Potato Harvest

Potatoes.  I only started growing them two years ago.  Prior to that I had been discouraged from growing them because I read a statement that went something like “…as potatoes are commonly found in supermarkets and are generally quite cheap, there is no point to growing your own.”

How wrong that was.

I’m going to make a bold counter-statement.  “The difference between the supermarket potato and the potato you grow in your backyard is just as dramatic as a tomato purchased at the store, verses your freshly picked from the backyard type.”  Yep, seriously.

Once you go home-grown,  those tasteless, unidentifiable, brushed potatoes in the bag that never mash properly no matter how long you boil them, are out of your life, for good.

boots

As potato plants are frost sensitive, the trick is to plant them so the tender green shoots don’t breech the soil before the late spring frosts are over.   In Canberra, this means I plant in early October so that by the time they’ve emerge by the end of the month, it’s a pretty certain bet.

digging.jpg

sebagos in ground

I usually can’t help myself and start to bandicoot them for Christmas lunch, but once the plants have died back for a few weeks giving the potato skins time to harden, it’s time to dig up what’s left and see what you’ve got.  It’s an exciting morning in the garden, a bit like finding buried treasure!

Sebago - Good 'all rounder' including frying - 11.6kg

Sebago – Good ‘all rounder’ including frying – 11.6kg

Kipfler - Good for steaming and boiling - 5.1kg

Kipfler – Good for steaming and boiling – 5.1kg

Dutch Cream - My favourite for mashing - 9.9kg

Dutch Cream – My favourite for mashing – 9.9kg

Desiree - Good 'all rounder' except frying - 20.2kg

Desiree – Good ‘all rounder’ except frying – 20.2kg

The total haul was 46.8kg, from 4.5 square meters of soil, or just over 10kg per sq meter.  A good result.  The yield from the Kipflers were disappointing this year – in the past they have performed just as well as any other variety.  Perhaps you could draw a conclusion that it is worthwhile growing a diverse range so that year to year differences in the weather wont leave you with a small yield if you strike-out.  Either that or I got some dud seed this season.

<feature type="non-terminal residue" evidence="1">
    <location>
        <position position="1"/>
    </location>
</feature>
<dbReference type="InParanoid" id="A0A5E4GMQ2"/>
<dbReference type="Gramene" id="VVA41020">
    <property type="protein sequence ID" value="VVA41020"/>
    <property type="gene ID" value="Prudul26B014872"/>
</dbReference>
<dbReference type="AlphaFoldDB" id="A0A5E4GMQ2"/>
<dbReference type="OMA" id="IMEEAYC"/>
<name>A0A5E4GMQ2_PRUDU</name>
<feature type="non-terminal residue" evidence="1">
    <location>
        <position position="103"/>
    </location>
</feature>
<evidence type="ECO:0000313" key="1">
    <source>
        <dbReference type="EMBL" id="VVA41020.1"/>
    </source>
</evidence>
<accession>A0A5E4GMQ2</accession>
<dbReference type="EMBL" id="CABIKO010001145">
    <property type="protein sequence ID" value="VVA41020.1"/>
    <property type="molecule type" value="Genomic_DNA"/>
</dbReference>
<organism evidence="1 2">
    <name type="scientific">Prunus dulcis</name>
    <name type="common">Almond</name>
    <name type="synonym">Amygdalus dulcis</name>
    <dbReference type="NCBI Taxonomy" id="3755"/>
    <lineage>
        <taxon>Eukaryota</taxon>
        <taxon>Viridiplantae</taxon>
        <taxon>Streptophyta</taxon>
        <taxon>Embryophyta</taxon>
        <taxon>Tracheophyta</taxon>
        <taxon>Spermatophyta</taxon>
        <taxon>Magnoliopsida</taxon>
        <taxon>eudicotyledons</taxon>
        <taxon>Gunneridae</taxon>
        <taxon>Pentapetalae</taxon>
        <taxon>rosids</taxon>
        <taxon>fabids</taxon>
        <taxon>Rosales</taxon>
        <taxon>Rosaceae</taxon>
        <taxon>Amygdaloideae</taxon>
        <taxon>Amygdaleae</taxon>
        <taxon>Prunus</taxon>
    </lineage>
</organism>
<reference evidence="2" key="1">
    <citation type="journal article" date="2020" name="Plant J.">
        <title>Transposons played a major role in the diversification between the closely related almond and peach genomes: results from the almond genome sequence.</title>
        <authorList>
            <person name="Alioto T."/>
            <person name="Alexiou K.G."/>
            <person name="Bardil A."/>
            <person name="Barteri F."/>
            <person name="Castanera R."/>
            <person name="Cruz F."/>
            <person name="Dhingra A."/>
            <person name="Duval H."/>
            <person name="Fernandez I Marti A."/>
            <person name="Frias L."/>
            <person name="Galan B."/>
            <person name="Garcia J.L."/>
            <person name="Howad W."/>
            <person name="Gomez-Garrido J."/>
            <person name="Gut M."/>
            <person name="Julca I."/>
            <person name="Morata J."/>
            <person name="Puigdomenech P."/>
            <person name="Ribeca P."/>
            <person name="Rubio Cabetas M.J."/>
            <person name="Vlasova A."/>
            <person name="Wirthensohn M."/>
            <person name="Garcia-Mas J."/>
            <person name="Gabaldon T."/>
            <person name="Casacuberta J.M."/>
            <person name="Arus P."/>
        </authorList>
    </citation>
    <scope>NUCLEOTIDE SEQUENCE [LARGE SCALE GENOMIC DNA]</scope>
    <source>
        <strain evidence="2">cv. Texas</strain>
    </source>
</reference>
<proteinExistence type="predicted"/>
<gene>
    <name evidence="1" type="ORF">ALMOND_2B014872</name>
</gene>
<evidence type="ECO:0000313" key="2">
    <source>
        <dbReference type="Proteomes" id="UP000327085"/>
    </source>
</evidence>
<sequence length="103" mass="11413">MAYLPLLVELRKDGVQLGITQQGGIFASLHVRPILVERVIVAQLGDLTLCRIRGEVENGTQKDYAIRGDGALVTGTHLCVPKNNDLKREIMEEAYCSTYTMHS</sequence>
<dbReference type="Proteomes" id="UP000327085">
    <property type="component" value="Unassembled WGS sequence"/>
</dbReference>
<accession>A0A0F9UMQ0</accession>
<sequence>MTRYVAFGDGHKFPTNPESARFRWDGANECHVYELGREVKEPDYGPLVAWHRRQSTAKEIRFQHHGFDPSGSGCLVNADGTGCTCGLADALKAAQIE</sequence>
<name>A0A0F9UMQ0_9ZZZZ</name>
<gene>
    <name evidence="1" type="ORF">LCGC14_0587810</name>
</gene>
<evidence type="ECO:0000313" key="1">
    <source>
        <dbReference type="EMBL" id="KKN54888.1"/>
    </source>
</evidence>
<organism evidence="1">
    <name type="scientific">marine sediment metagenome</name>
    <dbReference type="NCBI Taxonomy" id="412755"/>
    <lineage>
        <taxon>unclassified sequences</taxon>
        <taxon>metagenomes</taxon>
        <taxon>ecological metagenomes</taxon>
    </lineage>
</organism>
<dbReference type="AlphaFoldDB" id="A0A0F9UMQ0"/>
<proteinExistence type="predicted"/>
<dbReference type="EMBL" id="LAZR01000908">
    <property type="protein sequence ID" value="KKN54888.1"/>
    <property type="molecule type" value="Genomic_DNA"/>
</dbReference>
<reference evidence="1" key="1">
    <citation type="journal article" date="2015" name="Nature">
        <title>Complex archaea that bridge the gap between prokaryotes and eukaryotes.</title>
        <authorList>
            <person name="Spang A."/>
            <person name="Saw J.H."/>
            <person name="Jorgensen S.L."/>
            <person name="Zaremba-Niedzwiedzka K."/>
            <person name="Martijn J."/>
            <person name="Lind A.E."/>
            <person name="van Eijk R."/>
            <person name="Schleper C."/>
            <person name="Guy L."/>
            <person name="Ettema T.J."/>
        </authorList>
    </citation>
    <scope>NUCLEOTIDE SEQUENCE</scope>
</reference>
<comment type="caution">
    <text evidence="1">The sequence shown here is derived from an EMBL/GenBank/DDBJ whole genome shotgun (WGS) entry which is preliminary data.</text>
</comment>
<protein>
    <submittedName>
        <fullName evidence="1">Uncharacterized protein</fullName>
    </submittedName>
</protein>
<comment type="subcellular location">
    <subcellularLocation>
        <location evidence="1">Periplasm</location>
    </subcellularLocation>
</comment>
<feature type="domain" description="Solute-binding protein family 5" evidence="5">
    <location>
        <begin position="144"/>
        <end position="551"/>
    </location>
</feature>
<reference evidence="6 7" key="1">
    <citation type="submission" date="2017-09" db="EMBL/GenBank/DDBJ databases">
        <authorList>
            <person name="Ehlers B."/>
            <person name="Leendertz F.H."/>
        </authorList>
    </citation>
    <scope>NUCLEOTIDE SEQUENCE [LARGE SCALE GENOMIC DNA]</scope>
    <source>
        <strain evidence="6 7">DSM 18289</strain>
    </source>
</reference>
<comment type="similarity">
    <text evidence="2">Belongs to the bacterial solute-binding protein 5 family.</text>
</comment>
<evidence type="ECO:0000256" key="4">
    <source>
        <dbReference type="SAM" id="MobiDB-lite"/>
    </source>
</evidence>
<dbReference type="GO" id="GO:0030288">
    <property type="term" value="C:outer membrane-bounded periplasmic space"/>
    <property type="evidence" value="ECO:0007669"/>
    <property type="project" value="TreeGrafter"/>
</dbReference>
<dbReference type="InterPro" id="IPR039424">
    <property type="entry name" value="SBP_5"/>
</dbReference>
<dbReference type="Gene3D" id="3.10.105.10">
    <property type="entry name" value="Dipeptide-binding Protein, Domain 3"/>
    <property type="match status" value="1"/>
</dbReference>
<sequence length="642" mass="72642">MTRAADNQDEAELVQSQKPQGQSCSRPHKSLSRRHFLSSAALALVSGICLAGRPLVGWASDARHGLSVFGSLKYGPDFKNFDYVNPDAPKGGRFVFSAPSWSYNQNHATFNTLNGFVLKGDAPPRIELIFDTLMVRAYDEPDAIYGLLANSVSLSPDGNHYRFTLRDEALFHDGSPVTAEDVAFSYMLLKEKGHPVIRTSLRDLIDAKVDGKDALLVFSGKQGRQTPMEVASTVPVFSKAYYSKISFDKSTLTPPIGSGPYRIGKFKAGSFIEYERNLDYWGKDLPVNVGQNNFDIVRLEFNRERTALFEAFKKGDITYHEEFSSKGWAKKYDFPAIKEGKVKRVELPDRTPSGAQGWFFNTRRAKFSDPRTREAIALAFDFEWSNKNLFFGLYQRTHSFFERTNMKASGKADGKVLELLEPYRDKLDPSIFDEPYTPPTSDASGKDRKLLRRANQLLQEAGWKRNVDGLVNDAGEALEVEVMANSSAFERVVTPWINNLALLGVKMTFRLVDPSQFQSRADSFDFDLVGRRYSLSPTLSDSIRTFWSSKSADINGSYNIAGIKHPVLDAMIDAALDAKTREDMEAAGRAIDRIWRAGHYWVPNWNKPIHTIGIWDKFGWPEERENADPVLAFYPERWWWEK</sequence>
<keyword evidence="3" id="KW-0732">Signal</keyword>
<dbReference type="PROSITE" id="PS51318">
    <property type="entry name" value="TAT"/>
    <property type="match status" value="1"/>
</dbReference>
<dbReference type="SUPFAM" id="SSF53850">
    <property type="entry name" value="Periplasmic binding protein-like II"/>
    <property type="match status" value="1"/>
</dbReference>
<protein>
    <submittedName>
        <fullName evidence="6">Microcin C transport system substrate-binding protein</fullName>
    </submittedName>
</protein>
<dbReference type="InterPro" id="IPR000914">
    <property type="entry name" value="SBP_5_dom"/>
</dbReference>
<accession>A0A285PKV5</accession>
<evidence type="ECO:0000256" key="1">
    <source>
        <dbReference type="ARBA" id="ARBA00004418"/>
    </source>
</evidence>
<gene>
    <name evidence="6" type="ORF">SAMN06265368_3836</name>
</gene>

spade

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10 thoughts on “Potato Harvest

  1. Patty Mejia Burke

    Ooh, those potatoes look heavenly! Makes me want to go outdoors and dig…but living in SW Missouri in January, I wouldn’t be able to dig a hole! Perhaps in the spring? Best wishes on your at-home future and on your upcoming baby! Thanks for visiting my blog!

    Reply
  2. greeningofgavin

    What a bumper harvest Michael. I will be expanding my spud crop next year due to my success this season. Looks like you have it down pat, and have a good supply for the winter.

    Gav

    Reply
    1. suburbandigs Post author

      Cheers Gavin, I can’t offer much advice – only to dig in lots of chook manure into the bed when planting, and keep the soil damp through the entire growing season. They seemed to mostly look after themselves beyond that. Actually, my biggest difficulty seems to be around keeping the green stalks from falling over in a windy spring storm and killing the growth early. This time around I set up some tomato stakes around the bed and tied up some rope around the boundary to offer the plants just a bit more support. I think it helped, but they still fell over and died off early in the middle of the bed. I’ll probably put something more sophisticated in next year and see how that goes.

      Reply
  3. Melissa LeGette

    This is fabulous, Michael! ”The difference between the supermarket potato and the potato you grow in your backyard is just as dramatic as a tomato purchased at the store, verses your freshly picked from the backyard type.” I couldn’t agree with you more. My family farm grows a lot of potatoes — it’s one of our major crops and we’re still learning about them. Growing lots of variety has been a key for us as each year one or two just aren’t in the mood to produce. I noticed that your potatoes are the yellow/white flesh varieties. Have you ever tried the purple or pink flesh ones? They have high amounts of antioxidants (I can never remember which ones) and are very fun.

    Happy eating!

    Reply
  4. ethicalliving2013

    I grew up on home grown spuds and I agree, they’re so much nicer than the polished ones you get from the shops. Wish I had the space too! How do you store them and how long will they keep?

    Reply
    1. suburbandigs Post author

      Hi there – In the past we’ve just stored them in a large plastic tub in a dark, cool room and ensure we’re using any of the suspicious looking ones first. They seemed to last until early August this way – but we have to knock off some serious eye sprouts by this time. 🙂 I’ve heard of putting them back in a burrow in the ground and they’ll keep cooler and darker that way. I might be giving that a go this year because I’m anticipating some pretty hectic storage issues with this new baby joining us soon… 🙂

      Reply

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